Best, Pete
 

·
Registered
Joined
·
1,549 Posts
Please post what total three day mite drop is.

Dribble is easier to use if one is running single deeps. I suspect FLIR would help considerably to detect where most of bees are. However, bees should be loosely clustered for any oxalic treatment so I'd suspect that would always be some in both broods.

Oxalic vapor can be applied readily through the entrance, even with insulation on. Hence, real user friendly with two deeps and when insulation has been installed. Just another approx. $200 for vaporizer!
 

·
Registered
Joined
·
11 Posts
Please post what total three day mite drop is.

Dribble is easier to use if one is running single deeps. I suspect FLIR would help considerably to detect where most of bees are. However, bees should be loosely clustered for any oxalic treatment so I'd suspect that would always be some in both broods.

Oxalic vapor can be applied readily through the entrance, even with insulation on. Hence, real user friendly with two deeps and when insulation has been installed. Just another approx. $200 for vaporizer!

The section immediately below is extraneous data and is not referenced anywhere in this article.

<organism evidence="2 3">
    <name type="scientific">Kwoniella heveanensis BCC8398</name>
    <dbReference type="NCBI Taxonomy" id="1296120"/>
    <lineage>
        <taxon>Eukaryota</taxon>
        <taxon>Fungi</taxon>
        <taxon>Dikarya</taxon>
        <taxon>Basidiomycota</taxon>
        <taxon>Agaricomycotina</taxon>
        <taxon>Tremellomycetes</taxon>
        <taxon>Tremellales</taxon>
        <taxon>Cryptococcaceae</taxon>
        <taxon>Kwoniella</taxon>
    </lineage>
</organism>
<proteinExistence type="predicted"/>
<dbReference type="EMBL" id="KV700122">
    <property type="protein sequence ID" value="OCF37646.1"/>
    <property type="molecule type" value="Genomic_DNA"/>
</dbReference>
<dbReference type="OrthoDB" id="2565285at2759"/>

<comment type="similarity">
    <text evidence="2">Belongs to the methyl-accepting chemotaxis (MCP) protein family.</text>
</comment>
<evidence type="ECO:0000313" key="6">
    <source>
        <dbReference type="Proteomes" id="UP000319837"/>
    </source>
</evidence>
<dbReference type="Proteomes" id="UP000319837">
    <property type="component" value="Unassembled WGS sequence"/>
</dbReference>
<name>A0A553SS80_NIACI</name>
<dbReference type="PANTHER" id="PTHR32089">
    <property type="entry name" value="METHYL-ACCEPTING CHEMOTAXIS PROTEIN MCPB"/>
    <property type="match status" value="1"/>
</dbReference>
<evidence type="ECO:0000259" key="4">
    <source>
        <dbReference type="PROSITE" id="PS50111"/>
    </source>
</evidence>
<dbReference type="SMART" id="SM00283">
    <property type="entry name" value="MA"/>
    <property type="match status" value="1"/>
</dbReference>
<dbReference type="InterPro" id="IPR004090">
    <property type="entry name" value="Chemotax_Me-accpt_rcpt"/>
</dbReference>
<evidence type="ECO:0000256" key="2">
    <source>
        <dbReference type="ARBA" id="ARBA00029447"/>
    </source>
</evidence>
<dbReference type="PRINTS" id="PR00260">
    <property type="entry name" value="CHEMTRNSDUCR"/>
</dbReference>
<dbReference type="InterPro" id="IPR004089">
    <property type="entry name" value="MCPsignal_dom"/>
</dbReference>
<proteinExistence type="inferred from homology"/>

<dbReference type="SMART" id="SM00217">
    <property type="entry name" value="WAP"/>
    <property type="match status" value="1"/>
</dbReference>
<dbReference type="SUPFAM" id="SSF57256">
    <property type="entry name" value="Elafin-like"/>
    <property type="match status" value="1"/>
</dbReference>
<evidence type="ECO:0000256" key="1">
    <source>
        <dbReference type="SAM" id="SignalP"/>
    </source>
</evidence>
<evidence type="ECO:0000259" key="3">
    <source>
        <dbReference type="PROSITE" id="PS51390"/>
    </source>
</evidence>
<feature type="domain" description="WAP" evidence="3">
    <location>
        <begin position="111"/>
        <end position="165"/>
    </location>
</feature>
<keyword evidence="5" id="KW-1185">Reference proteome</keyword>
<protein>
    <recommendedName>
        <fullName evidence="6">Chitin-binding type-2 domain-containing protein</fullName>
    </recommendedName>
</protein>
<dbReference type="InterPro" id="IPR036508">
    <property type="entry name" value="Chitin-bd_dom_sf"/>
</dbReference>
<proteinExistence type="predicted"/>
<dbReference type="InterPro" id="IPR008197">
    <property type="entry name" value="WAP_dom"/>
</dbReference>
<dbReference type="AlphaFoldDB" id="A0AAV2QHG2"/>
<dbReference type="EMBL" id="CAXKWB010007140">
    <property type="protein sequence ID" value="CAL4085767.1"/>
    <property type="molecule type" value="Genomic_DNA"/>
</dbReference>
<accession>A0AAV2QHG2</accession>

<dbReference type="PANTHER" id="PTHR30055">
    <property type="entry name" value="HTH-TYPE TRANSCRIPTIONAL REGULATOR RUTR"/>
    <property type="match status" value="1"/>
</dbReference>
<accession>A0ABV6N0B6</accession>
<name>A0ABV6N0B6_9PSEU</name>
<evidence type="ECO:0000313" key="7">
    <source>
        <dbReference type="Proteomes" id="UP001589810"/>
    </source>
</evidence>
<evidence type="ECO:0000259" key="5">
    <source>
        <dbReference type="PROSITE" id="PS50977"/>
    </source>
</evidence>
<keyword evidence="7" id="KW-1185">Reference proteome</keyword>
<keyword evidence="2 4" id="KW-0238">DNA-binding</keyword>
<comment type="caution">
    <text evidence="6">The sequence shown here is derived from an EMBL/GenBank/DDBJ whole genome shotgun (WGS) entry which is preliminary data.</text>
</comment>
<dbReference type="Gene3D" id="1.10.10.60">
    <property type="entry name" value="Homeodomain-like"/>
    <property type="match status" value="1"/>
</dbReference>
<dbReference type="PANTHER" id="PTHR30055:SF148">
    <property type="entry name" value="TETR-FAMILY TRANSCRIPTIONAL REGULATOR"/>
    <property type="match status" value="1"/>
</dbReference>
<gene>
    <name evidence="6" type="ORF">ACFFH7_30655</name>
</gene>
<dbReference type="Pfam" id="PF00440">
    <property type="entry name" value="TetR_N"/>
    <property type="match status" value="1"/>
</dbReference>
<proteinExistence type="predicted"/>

Thank you again for reply. Yes, dribble vs. vaporization (and to be clear we are not talking about fogging, correct?). I need to review data but vapor can be used multiple times a year, dribble only once (due to toxic effect on bees.) There are concerns regarding igniting the hive, inhaling vapor (would need to wear my organic respirator), need for power (battery vs. house current) to run vaporizer. etc. I run screened bottom boards with slideout panels for mite counts which I keep in place for winter and remove for summer ventilation. This is not an airtight system and closing it off off would be challenging. So vapor would escape from bottom. Hmmm, will need to do some reading and thinking about this but at least the issue is covered for me this winter. Thank you for sharing your thoughts. Best, Pete
 

·
Registered
Joined
·
2,908 Posts
I need to review data but vapor can be used multiple times a year, dribble only once (due to toxic effect on bees.)